Past, Present, and Future: Musing on Deivi Garcia

As the Yankees and Dodgers play this weekend, their series represents a confluence of past, present, and future. Both teams are historic, iconic franchises who’ve met in 11 (!) World Series matchups. Both teams are battling it out for the best record in baseball (as much a teams ‘battle’ for that ‘title’). Both teams could reasonably call this a World Series preview. Both teams have young, talented players on their rosters and in their farms to keep them competitive for a long time coming. That brings us to Deivi Garcia.

In a move to control his innings and (possibly) prepare him for a September call up, the Yankees have shifted Garcia to the bullpen. Keeping with our theme, let’s talk about what this means for the past, present, and future of Deivi Garcia.

The Yankees, like every organization, give call ups to players who deserve it at the end of the year. Given how he’s pitched this season, Garcia definitely deserves it. He’s also built up enough innings that, at present, he needs them monitored and controlled so he’s not too highly taxed. As for the future, there are potential benefits for each party.

For the Yankees, they may get a boost to their bullpen in an important month of the season. If things go really right, maybe Garcia becomes a weapon in the playoffs. For Garcia, he gets to face Major League hitters and, well, be in the Majors instead of the minors. But, as it always does, the longer term future looms over this move and it makes me think of the past.

As an organization top to bottom, the Yankees are a lot smarter than they used to be. That’s saying something, too, because they’ve always been a fairly smart organization. I have confidence that even if the Yankees use Garcia as a bullpen option down the stretch and in the playoffs, they will not alter his development path and make him a reliever going forward–at least not without trying him as a starter.

Would the Yankees be justified in eventually making Garcia a reliever? Probably, given his relatively small stature. But I think they’re smart enough to resist that urge and smart enough to ride out his development until that’s the only option. Hopefully it doesn’t come to that and Garcia flourishes as a starter.

The Yankees wouldn’t take fan sentiment into account, but I do worry about what’ll happen to the fanbase if and when Garcia has success out of the Major League bullpen. There’s definitely a set of fans that will want him to switch to the pen permanently to ‘impact more games’ and so his ‘stuff can play up more.’ I spilled a lot of digital ink arguing against this ten, eleven years ago and I’d rather not do it again. I’d like to think the fanbase has wised up over the years, just as the ball club has, but I’m not sure that’s the case. Hopefully, the Yankees snuff this out in 2020 and, regardless of how 2019 ends, they set Garcia up as a starter for the long run.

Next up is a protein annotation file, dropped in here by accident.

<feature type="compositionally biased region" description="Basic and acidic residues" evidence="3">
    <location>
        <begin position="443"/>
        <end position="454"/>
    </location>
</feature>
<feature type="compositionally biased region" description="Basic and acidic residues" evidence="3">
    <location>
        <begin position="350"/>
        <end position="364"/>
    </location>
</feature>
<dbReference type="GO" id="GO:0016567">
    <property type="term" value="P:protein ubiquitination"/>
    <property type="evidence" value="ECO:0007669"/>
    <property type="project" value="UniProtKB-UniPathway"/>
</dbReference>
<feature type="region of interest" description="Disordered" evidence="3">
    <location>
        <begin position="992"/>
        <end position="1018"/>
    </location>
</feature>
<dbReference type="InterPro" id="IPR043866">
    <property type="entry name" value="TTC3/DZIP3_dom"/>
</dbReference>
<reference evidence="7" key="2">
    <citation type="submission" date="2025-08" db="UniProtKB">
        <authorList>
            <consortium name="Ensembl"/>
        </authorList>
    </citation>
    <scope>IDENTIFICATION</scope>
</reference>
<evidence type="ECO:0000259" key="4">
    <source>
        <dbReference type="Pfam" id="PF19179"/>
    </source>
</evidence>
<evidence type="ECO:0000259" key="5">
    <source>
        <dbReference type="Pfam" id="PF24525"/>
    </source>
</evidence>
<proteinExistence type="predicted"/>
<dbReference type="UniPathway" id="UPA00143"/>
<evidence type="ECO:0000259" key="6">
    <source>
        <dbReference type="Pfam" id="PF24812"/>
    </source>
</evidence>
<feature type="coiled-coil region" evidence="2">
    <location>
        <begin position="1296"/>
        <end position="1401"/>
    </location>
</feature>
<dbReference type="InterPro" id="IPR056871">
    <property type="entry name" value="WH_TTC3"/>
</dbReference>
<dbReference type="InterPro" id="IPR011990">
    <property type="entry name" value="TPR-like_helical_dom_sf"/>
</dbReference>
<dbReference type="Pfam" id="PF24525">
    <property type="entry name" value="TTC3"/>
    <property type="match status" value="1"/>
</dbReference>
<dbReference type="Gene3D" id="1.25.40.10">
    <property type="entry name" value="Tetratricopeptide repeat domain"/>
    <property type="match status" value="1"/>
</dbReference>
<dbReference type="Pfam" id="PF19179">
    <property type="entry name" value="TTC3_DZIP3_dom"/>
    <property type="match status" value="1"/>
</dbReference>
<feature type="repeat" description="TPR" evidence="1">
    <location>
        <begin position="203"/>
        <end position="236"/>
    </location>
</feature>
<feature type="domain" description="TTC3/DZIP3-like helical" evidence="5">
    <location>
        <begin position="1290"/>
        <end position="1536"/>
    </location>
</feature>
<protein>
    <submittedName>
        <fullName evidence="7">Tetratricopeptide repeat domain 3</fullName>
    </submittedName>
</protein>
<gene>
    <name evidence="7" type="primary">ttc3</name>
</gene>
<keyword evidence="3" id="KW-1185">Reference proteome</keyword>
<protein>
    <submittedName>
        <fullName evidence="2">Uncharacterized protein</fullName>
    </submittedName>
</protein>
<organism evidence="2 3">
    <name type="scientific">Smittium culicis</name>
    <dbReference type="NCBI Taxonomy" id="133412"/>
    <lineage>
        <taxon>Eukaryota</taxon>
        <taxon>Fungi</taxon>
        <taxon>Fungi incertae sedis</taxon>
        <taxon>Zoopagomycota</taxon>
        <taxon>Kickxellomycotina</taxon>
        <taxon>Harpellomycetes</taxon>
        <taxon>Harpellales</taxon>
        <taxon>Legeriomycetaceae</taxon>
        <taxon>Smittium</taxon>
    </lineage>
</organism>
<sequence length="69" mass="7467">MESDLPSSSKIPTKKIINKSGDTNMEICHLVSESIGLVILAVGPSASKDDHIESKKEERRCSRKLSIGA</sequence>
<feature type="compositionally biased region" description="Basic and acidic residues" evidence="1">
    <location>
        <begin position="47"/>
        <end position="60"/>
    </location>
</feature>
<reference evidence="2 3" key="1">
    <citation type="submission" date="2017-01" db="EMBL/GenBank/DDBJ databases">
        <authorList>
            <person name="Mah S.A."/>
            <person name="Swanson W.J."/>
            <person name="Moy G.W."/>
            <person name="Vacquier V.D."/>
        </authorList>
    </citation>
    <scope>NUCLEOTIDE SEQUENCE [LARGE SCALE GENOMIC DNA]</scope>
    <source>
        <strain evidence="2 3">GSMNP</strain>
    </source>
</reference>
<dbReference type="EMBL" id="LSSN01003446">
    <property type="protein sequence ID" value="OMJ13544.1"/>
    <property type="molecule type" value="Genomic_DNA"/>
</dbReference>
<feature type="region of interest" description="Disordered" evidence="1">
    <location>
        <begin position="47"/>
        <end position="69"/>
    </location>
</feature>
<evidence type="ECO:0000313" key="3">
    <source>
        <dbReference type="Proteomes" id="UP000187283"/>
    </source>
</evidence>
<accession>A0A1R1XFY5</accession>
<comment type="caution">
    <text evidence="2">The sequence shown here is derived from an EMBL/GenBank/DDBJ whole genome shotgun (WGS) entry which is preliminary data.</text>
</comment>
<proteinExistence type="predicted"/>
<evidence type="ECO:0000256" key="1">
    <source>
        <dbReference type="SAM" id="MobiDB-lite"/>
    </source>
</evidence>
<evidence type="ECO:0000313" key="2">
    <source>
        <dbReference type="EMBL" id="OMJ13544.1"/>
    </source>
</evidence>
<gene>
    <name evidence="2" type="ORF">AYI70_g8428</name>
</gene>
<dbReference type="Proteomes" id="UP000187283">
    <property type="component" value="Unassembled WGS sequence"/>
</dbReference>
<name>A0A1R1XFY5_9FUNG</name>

A good team considers its past, capitalizes on its present, and plans for its future. With Garcia, the Yankees seem to be doing all three of those things. With care, attention, and a little bit of luck, Garcia can turn out exactly the way they want him.

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2 Comments

  1. daryl bennett

    I know the immense value of good 1-2 Frontline starters. They are very rare, and this is the creme of the crop. Hell, even crappy starters are crazy valuable. Cash has no problem getting solid dominant relief pitchers.

    Deivi is 20 in AAA, and can possibly help on our quest for a ring. This shouldn’t be permanent, but will give him a taste of mlb, then back to being groomed as a starter. I personally don’t see it happening. I get it, he’s young and will work to get better control, can’t rely on overpowering at this level, etc. But again, besides the huge K rates, when compared to both devi and justus sheffield (although she was 1-2 yrs older first time at AAA), deivi’s walk rate is ridiculous. High K and high BB rates will lead to ridic pitch counts, short outings, and an inefficient starting pitcher.

    • RetroRob

      No way they turn Garcia into a reliever at this stage of his career. He’s started this season as a teenager in high-A ball. He’s now all the way up to AAA and he will no doubt be called up in September. That’s how good his stuff is. He’s in the bullpen now to manage his innings. They will return him to AAA next season to have him work on his command. Much better chance he can improve that as a starter than working occasionally as a reliever. Command issues at his age are quite common. His potential remains as a front-of-the-rotation starter. They need to exhaust that possibility and continue his development before they turn him into a reliever.

      You maybe correct that he will never reach is potential as a starter, but I suspect the Yankees can see why he has command issue and will have a plan for him to improve.

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